In-Q-Tel, CIA's Venture Arm, Invests in Secrets

Gilman Louie is chief executive of In-Q-Tel, described as the venture-capital arm of the Central Intelligence Agency.
Gilman Louie is chief executive of In-Q-Tel, described as the venture-capital arm of the Central Intelligence Agency. (By Julie Jacobson -- Associated Press)
By Terence O'Hara
Monday, August 15, 2005

When inventors James MacIntyre and David Scherer founded Visual Sciences Inc. in 2000, doing work for the Central Intelligence Agency was not in their plans.

The two men had developed software that could monitor and graphically display patterns in complex information systems. A bank marketing executive using the software could determine which online customers were clicking on links to information about home equity loans, then display information about those customers.

It takes no great leap of imagination to envision a CIA analyst using the software, connected into the right databases, to track terrorist activities. But it took In-Q-Tel to make that leap.

The nonprofit organization, funded with about $37 million a year from the CIA, last year made a small investment in Visual Sciences and paid the McLean company a fee to license its software to the intelligence agency. For Visual Sciences, which has 50 commercial customers and has been profitable for two years, it was a way into the federal sector without the bureaucratic hassles required to compete for contracts.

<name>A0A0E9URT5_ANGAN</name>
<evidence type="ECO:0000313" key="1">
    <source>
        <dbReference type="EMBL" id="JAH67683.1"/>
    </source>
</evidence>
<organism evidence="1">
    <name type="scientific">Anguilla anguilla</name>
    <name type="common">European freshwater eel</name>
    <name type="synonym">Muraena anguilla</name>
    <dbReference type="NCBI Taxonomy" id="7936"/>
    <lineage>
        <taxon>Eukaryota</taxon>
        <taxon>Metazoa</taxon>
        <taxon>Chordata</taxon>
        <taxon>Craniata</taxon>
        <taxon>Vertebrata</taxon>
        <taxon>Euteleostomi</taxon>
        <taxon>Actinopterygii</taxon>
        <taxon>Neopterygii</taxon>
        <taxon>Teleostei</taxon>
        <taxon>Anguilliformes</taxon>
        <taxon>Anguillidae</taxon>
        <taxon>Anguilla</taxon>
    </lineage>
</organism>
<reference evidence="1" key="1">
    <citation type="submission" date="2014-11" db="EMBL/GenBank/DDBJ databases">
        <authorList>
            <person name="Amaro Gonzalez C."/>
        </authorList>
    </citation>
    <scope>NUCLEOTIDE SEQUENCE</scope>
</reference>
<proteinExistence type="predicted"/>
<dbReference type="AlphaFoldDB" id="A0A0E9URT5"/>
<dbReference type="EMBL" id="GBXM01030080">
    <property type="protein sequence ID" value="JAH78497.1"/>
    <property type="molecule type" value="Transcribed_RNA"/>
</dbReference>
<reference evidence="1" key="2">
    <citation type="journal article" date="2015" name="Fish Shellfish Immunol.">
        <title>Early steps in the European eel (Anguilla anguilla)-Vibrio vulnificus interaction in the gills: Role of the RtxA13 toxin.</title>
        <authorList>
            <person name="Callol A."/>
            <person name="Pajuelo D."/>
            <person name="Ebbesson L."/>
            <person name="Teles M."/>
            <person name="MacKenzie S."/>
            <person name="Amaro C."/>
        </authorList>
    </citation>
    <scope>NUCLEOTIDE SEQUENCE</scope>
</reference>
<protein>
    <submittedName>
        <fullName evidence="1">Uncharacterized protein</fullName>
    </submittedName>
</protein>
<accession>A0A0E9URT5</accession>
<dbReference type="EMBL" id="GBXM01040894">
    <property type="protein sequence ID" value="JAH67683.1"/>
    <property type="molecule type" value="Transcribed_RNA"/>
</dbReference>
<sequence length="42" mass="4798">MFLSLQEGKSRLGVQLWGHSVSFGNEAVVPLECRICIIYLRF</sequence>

"In-Q-Tel provided a buffer from being a real government contractor," MacIntyre said. "I still don't know how our technology will apply to the CIA."

In the five years since it began active operations as the "venture capital arm" of the CIA, In-Q-Tel's reach and activities have become vast for so small an operation. It has invested in more than 75 companies and delivered more than 100 technologies to the CIA, most of which otherwise would never have been considered by the intelligence agency. Virtually any U.S. entrepreneur, inventor or research scientist working on ways to analyze data has probably received a phone call from In-Q-Tel or at least been Googled by its staff of technology-watchers.

Born from the CIA's recognition that it wasn't able to acquire all the technology it needed from its own labs and think tanks, In-Q-Tel was engineered with a bundle of contradictions built in. It is independent of the CIA, yet answers wholly to it. It is a nonprofit, yet its employees can profit, sometimes handsomely, from its work. It functions in public, but its products are strictly secret.

Over the years, some critics have dismissed In-Q-Tel as a government boondoggle. They have described the firms it invests in ominously as "CIA-backed," as if they were phony companies serving as cover for spy capers.

But in interviews with more than a dozen current and former CIA officials, congressional aides, venture capitalists that have worked with it and executives who have benefited from it, no one disputed that what began as an experiment in transferring private-sector technology into the CIA is working as intended. The Army, NASA and other intelligence and defense agencies have, or are planning, their own "venture capital" efforts based on the In-Q-Tel model.

"On a scale from one to 10, I would give it an 11," said A.B. "Buzzy" Krongard , the CIA's former No. 3 official and a former investment banker. "It's done so well even Congress is taking credit for it."

Yet In-Q-Tel remains an experiment that even its most ardent backers say has yet to prove its full potential.

"In my view the organization has been far more successful than I dreamed it would be," said Norman R. Augustine , who was recruited in 1998 by Krongard and George J. Tenet, who then was director of central intelligence, to help set up In-Q-Tel. Augustine, former chief executive of defense giant Lockheed Martin, is an In-Q-Tel trustee. "But my view is also that it's still an unproved experiment."

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